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Early examples of the era's wide shoulder fashion are found among a group of garments by important New York designer, Jessie Franklin Turner. Of high style and high quality, they count among the most significant items in the collection. The three garments made by Turner (active 1923-1942) are associated with Margaret Payson of Falmouth, known locally as "Miss Margaret." Turner specialized in robes and elegant understated evening gowns, fitted and made for specific clients. A dusty pink knit-like woven wool fabric robe with padded shoulders, and side tie closure features luxurious magenta satin lapels, cuffs, and lining relieved by a horizontal band of sage green that matches the tie belt.

A shoulder padded, high necked olive green, long sleeved dinner dress is a study in subtle cut and fit, from unexpected multiple-pieced sleeves to the loose bodice pleat and other features. A third example, a long sleeveless pale green, is edged with transparent beads and features narrow neck-to-hem puckered pleating, somewhat reminiscent of the Fortuny "Delphic" pleating tradition. All three garments are labelled "Jessie Franklin Turner, 410 Park Avenue, New York," the business address she moved to 1936, suggesting the garments date from about this time.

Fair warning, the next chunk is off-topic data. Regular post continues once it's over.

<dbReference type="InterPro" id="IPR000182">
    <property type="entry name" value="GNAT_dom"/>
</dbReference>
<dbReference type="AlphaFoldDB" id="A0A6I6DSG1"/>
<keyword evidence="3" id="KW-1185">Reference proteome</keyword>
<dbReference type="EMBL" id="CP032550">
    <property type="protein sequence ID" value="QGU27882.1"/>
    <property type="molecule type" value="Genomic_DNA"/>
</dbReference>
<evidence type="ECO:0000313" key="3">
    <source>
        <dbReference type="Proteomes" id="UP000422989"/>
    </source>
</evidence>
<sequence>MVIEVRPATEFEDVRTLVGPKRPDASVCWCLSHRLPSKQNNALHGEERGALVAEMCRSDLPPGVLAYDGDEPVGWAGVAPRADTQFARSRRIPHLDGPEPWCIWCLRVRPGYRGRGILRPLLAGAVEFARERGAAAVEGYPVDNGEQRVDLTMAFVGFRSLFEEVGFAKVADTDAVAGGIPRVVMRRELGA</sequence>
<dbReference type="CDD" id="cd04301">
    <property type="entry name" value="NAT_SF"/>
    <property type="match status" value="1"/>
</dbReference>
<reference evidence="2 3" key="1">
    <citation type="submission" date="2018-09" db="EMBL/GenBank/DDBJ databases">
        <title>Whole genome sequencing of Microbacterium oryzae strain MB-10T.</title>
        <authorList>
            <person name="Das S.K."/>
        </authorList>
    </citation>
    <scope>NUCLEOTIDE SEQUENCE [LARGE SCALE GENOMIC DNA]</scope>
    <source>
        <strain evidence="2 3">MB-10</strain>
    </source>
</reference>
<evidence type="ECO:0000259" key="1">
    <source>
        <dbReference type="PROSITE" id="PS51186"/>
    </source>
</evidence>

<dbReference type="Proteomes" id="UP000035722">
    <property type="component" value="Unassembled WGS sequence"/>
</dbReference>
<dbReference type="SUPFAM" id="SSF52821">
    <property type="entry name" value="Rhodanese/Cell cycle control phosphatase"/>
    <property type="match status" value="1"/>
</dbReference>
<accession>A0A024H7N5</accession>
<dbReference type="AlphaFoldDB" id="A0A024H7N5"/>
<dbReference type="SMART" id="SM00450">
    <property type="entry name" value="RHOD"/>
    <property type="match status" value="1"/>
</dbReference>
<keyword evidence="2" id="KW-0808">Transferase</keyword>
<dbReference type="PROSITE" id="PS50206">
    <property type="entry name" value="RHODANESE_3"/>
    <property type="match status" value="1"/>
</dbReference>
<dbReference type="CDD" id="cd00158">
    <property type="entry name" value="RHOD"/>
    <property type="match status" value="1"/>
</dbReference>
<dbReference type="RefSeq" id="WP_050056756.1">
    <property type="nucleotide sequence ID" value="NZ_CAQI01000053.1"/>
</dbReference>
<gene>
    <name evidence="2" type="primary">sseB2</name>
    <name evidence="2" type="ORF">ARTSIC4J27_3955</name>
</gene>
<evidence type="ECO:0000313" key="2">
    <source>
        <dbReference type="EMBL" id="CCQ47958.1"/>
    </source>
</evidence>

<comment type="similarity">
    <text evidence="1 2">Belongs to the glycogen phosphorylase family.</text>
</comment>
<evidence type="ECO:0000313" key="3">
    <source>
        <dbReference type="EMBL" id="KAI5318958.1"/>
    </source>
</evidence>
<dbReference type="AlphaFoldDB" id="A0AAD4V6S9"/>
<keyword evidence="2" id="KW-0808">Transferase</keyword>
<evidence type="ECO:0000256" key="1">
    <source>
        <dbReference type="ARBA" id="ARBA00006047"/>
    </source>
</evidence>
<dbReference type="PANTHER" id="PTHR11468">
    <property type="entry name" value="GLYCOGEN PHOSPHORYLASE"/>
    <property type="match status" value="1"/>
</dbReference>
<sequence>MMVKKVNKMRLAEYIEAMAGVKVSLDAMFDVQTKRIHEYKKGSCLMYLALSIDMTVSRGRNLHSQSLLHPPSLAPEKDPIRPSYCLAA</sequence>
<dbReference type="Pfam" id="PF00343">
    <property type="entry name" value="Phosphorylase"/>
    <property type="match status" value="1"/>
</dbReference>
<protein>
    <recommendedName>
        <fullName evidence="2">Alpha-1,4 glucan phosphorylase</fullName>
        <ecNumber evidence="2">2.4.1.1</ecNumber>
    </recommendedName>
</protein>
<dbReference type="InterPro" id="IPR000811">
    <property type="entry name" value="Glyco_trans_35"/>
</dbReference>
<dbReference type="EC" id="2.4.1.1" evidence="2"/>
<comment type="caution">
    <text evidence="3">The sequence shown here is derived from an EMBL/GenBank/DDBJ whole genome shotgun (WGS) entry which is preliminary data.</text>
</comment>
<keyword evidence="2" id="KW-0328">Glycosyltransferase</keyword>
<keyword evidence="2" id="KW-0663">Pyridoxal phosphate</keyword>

Jessie Franklin Turner was one of the many women who, from the beginnings of the American fashion industry in the 1920s, found opportunities in fashion fields such as designing, advertising, and journalism. Some of the longest established and best-known names are Hattie Carnegie and Nettie Rosenstein, the latter of which is credited with popularizing the 'little black dress' in the United States.